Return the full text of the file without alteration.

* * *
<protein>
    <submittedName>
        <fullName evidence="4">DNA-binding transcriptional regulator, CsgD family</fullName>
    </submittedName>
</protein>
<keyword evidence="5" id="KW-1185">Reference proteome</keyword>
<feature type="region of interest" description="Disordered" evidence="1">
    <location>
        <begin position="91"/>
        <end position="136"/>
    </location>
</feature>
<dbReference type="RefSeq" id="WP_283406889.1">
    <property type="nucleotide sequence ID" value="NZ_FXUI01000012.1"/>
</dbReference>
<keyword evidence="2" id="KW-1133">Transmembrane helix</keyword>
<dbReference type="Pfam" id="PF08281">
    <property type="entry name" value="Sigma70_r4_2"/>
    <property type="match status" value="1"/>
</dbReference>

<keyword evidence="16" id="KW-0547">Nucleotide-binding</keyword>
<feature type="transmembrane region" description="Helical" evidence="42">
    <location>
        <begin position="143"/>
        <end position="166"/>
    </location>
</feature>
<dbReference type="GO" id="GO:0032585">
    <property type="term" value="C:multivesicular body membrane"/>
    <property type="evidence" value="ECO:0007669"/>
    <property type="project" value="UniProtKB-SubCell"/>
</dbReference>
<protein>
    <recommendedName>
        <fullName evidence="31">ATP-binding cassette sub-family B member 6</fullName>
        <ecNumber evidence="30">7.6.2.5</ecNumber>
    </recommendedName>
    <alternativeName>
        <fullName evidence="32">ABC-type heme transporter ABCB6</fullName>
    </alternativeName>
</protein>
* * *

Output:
<protein>
    <submittedName>
        <fullName evidence="4">DNA-binding transcriptional regulator, CsgD family</fullName>
    </submittedName>
</protein>
<keyword evidence="5" id="KW-1185">Reference proteome</keyword>
<feature type="region of interest" description="Disordered" evidence="1">
    <location>
        <begin position="91"/>
        <end position="136"/>
    </location>
</feature>
<dbReference type="RefSeq" id="WP_283406889.1">
    <property type="nucleotide sequence ID" value="NZ_FXUI01000012.1"/>
</dbReference>
<keyword evidence="2" id="KW-1133">Transmembrane helix</keyword>
<dbReference type="Pfam" id="PF08281">
    <property type="entry name" value="Sigma70_r4_2"/>
    <property type="match status" value="1"/>
</dbReference>

<keyword evidence="16" id="KW-0547">Nucleotide-binding</keyword>
<feature type="transmembrane region" description="Helical" evidence="42">
    <location>
        <begin position="143"/>
        <end position="166"/>
    </location>
</feature>
<dbReference type="GO" id="GO:0032585">
    <property type="term" value="C:multivesicular body membrane"/>
    <property type="evidence" value="ECO:0007669"/>
    <property type="project" value="UniProtKB-SubCell"/>
</dbReference>
<protein>
    <recommendedName>
        <fullName evidence="31">ATP-binding cassette sub-family B member 6</fullName>
        <ecNumber evidence="30">7.6.2.5</ecNumber>
    </recommendedName>
    <alternativeName>
        <fullName evidence="32">ABC-type heme transporter ABCB6</fullName>
    </alternativeName>
</protein>